Mages are the purest spellcasters, in a way. They do not entreat or bargain with elemental spirits (yet they can summon elemental power, after a fashion), they do not invoke the Holy Light or the Shadow that opposes it, and the fel magic that drives warlocks does not interest them. Mages seek the purity of absolute arcane knowledge - knowledge untainted by dark pacts or the promise of a glory gained if one follows the precepts of an unknown and unknowable philosophical force. Mages don't bargain, they don't plead, and they don't even compel - mages understand.
Magic is a tool, some would even say a gift. But you should never forget its fundamental nature. Arcane magic twists the boundaries of our world. It weakens the laws of this realm to allow the impossible to happen, if only for a moment. That single moment is all a demon needs to wreak havoc. The Burning Legion has watched us for millenia, always waiting for the smallest rift to slip through, the smallest stirring to whisper from. Remember this, young ones. Every spell you cast, no matter how minor, cuts both ways. This is why sorcery must never be used frivolously.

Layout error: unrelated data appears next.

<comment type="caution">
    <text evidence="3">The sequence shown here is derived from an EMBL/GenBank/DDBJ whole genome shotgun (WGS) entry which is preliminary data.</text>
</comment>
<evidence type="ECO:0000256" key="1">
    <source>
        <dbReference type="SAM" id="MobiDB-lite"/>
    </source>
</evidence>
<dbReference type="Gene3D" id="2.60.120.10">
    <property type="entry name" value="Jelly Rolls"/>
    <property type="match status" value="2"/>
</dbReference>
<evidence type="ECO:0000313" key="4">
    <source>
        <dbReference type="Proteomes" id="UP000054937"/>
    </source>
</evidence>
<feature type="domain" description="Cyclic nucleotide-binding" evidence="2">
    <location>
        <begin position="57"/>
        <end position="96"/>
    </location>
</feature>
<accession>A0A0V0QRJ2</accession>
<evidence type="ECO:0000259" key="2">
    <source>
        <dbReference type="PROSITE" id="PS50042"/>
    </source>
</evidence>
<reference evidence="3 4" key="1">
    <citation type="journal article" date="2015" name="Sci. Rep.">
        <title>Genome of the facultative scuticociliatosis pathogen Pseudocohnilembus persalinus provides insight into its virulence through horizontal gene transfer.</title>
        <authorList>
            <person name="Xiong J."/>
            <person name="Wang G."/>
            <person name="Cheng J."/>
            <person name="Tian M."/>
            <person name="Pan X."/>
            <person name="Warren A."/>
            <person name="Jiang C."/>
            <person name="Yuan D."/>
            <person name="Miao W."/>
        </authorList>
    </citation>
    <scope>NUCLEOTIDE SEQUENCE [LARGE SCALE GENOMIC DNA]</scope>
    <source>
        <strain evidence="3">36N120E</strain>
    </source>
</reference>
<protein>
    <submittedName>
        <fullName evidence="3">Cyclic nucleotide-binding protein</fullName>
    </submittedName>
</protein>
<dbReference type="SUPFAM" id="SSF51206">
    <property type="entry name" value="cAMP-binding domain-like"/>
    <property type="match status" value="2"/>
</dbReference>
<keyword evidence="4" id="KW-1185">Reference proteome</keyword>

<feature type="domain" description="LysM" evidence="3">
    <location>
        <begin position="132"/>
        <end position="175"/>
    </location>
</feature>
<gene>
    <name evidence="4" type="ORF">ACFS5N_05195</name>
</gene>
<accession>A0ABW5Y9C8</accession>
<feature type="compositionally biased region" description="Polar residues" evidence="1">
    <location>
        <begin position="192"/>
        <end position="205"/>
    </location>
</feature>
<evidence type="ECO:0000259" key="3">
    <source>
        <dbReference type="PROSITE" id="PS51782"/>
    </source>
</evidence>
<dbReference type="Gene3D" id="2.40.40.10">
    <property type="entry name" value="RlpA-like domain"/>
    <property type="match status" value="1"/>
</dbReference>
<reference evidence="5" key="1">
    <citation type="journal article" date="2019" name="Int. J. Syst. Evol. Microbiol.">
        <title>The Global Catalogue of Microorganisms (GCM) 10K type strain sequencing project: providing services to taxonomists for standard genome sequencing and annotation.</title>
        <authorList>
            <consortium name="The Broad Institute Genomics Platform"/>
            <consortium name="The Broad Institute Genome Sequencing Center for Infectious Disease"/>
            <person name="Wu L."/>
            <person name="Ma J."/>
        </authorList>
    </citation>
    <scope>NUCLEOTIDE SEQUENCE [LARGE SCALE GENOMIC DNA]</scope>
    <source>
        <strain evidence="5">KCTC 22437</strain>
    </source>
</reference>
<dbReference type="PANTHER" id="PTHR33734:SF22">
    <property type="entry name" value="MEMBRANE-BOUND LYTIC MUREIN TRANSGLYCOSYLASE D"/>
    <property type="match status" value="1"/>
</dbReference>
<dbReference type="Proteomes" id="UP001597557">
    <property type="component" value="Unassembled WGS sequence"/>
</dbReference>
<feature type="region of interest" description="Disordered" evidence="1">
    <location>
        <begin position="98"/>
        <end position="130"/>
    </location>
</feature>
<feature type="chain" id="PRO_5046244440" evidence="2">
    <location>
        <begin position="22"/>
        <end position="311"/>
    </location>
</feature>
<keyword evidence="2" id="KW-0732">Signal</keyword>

- Vestia Moonspear
Now, this obsession with arcane power and knowledge isn't always for the good - many lore figures like Archimonde and Kil'jaeden began as mages before turning to the dark and corrupt path of the warlock. Azshara, queen of the Kaldorei, was (and likely still is) a mage of enormous power, and we need look no further than the recent Nexus war to understand that mages and the magic they seek to understand can have devastating consequences for all. Azeroth, for better and for worse, has been shaped and defined by arcane magic.